"I've never seen that before," he said. "These are uncharted times for sure."


The liquidity issues happened as the 10-year yield at one point fell below 0.4% and the 30-year bond dropped below 1%, both firsts in a bond market that has seen a stampede of buyers looking for safety amid the coronavirus scare and a price war in the oil market.

However, some high-profile market veterans said the liquidity issues are not unusual and not threatening to the proper functioning of markets. Both David Tepper of Appaloosa Management and Jeffrey Gundlach of DoubleLine Capital both told CNBC that the issues are likely temporary and that the moves in markets, though dramatic, have been orderly.

Michele said the Federal Reserve is going to need to provide more easing, and he expects an announcement could come as soon as today. The Fed last week instituted a 50 basis point emergency rate cut and on Monday announced it was increasing the amount available in its short-term funding, or repo, program for banks.
...
https://www.cnbc.com/2020/03/09/bond-market-malfunctioning-part-of-uncharted-times-for-sure.html
Title: Re: Global recession
Post by: El Cid on March 10, 2020, 08:19:45 AM
Dow down 2015 .. worst day ever .. b.c.

Pointwise yes, percentagewise not at all. I remember 1987 October: 22% in a single day. This is nothing :)
Title: Re: Global recession
Post by: be cause on March 10, 2020, 09:20:05 AM
I warned @ 1987 coming too .. tried to get my banking uncle to sell his shares .. he too new better ..
of course there was no epidemic just beginning then , or a just in time supply line , or Donald Ducking reality in the Whitehouse .  ,  b.c.
Title: Re: Global recession
Post by: johnm33 on March 10, 2020, 10:22:21 AM
Well Russia as a defender of free market capitalism, who'd a thunk it? Their costs are about $7pb but need a price around $20 for long term sustainability, S.A. costs are around $3pb but need about $85pb for their quota to sustain their luxury socialist welfare state, they simply don't have the capacity to cover these costs at lower prices, frackers need $50 to break even $60pb to meet debt obligations.  At $20pb demand for dollars would crash, meanwhile reserves held in treasuries would have to be liquidated, what could go wrong?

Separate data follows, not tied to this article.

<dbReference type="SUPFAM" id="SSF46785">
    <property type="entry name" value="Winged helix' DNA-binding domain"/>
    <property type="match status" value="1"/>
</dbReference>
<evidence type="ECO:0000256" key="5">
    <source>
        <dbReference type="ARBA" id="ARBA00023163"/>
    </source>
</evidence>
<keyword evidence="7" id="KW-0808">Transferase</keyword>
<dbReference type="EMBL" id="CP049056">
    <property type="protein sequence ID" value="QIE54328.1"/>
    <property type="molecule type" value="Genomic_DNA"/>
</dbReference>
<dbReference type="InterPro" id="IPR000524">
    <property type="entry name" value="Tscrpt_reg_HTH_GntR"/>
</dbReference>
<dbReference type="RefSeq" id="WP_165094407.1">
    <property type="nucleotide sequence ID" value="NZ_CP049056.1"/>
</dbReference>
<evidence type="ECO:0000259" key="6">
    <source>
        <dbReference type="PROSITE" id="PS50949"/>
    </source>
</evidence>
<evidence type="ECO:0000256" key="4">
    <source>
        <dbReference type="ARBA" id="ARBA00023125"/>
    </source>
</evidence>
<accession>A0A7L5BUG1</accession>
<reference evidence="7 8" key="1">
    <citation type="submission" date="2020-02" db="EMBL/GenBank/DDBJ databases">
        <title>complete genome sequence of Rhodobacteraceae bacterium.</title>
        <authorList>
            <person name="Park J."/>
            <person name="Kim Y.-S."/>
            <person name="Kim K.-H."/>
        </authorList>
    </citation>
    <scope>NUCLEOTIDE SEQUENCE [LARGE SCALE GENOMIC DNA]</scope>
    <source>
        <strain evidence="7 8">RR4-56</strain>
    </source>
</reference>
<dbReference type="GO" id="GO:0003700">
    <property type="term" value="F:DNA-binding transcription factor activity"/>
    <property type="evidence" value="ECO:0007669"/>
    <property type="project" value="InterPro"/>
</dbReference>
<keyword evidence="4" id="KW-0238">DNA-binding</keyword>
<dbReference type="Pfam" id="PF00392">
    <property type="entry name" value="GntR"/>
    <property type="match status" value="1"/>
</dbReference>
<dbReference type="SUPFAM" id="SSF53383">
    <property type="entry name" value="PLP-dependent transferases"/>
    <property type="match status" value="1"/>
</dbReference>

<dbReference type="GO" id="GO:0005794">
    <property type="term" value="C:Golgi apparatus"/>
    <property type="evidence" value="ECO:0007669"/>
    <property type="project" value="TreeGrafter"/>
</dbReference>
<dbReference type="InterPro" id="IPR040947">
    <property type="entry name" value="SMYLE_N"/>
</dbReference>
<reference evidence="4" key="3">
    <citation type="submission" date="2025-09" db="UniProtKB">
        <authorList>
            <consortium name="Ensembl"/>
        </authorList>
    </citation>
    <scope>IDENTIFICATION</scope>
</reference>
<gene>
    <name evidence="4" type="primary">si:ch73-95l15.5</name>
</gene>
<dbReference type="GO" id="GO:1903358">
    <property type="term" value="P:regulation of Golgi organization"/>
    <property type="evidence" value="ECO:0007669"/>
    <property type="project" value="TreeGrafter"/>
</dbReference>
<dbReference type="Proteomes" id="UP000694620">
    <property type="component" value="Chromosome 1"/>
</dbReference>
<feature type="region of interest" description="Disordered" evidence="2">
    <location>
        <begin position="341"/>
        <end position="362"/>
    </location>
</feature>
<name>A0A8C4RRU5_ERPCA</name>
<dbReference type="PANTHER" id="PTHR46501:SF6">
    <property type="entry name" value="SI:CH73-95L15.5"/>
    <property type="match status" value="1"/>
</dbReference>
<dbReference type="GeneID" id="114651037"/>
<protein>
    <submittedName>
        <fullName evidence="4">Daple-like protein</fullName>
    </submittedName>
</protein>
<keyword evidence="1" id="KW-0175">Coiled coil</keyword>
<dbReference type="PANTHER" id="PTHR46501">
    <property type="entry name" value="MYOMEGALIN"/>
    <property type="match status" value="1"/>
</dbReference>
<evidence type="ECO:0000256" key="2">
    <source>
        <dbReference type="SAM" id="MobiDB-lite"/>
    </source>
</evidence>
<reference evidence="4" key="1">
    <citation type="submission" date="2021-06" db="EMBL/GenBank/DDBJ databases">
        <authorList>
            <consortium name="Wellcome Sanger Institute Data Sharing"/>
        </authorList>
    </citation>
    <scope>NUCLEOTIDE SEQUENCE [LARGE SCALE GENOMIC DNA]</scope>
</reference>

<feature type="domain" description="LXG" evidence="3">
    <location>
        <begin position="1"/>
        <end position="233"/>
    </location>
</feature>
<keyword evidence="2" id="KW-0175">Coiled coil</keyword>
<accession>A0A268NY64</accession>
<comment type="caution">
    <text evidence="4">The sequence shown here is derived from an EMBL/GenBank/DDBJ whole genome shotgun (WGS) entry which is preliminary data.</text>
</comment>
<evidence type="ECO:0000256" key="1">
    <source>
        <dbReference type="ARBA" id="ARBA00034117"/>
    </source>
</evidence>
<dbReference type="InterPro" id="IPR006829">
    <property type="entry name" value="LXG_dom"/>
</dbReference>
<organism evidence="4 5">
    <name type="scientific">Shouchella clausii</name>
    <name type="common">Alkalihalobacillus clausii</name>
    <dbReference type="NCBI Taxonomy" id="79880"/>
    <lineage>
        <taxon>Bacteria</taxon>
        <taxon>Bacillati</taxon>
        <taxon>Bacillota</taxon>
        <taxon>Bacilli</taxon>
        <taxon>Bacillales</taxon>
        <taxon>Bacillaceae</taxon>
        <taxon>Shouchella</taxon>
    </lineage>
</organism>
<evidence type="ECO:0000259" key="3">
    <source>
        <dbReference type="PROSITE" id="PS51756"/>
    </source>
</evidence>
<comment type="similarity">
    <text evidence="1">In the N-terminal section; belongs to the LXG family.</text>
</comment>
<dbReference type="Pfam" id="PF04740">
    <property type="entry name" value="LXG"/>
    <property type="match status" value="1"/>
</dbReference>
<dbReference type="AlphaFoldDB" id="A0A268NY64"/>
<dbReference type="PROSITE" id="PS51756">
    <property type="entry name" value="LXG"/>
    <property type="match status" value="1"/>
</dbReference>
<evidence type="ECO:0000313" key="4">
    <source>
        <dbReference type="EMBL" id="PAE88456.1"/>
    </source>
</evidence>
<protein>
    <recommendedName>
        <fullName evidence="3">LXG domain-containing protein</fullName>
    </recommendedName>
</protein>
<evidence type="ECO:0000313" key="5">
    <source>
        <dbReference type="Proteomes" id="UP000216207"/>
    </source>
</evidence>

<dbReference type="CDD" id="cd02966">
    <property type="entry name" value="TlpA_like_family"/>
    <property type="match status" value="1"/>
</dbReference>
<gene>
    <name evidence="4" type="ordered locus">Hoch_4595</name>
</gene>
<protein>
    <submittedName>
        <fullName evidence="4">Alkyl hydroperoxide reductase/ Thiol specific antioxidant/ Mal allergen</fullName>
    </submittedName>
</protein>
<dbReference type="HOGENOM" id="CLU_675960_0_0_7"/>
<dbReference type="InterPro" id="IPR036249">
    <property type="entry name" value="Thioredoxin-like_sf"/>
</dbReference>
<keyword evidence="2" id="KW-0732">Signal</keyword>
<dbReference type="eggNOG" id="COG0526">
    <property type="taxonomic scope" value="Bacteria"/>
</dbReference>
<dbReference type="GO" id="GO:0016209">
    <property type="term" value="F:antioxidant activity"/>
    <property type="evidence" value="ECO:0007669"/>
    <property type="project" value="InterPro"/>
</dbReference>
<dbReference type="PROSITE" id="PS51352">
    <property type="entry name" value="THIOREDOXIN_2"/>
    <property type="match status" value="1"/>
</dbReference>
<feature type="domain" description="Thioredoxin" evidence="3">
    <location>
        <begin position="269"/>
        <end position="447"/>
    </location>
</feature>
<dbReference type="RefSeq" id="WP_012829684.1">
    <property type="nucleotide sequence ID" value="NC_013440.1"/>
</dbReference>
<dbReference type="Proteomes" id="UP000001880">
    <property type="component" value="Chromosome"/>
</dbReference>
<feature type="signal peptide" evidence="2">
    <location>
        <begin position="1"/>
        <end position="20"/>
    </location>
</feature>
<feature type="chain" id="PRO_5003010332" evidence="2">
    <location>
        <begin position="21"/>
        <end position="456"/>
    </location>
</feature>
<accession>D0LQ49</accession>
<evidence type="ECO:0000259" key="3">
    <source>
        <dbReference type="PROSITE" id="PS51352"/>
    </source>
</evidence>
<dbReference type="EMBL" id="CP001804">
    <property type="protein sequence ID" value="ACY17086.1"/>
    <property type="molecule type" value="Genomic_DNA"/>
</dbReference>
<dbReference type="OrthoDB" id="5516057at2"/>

Title: Re: Global recession
Post by: El Cid on March 10, 2020, 09:29:00 PM
Well Russia as a defender of free market capitalism, who'd a thunk it?

Great joke if I might say so. Russia and free markets should not really be in the same sentence. Ever. (I studied in Moscow, I have first hand experience)
Title: Re: Global recession
Post by: Alexander555 on March 11, 2020, 11:29:52 AM
Saudi-Arabia starts to ramp up oil production from today, an extra 1 million barrels.
Title: Re: Global recession
Post by: interstitial on March 11, 2020, 02:51:22 PM
The price Suadi Arabia needs depends on the volume. Since their costs are about $2.80 a barrel. https://www.bloomberg.com/opinion/articles/2020-03-09/oil-crash-saudi-arabia-s-price-war-worked-once-but-may-backfire (https://www.bloomberg.com/opinion/articles/2020-03-09/oil-crash-saudi-arabia-s-price-war-worked-once-but-may-backfire)
if they increase volume 20% the price they need drops 20% plus costs. It doesn't really solve the problem for them but it does help. I am sure they will cut at least some spending as well.  They were also looking to increase their wealth fund about 60 billion this year. I am not certain about that number but nor do I know how much they already have set aside. Some crude math suggests eliminating this would drop the price they need about $13.69 a barrel. All in they can survive on far less than $80 a barrel.


Shut in prices for north dakota are $15.00 a barrel.
https://www.reuters.com/article/us-oil-shale-prices-kemp/breakeven-and-shut-in-prices-for-oil-wells-kemp-idUSKBN0KN07C20150114 (https://www.reuters.com/article/us-oil-shale-prices-kemp/breakeven-and-shut-in-prices-for-oil-wells-kemp-idUSKBN0KN07C20150114)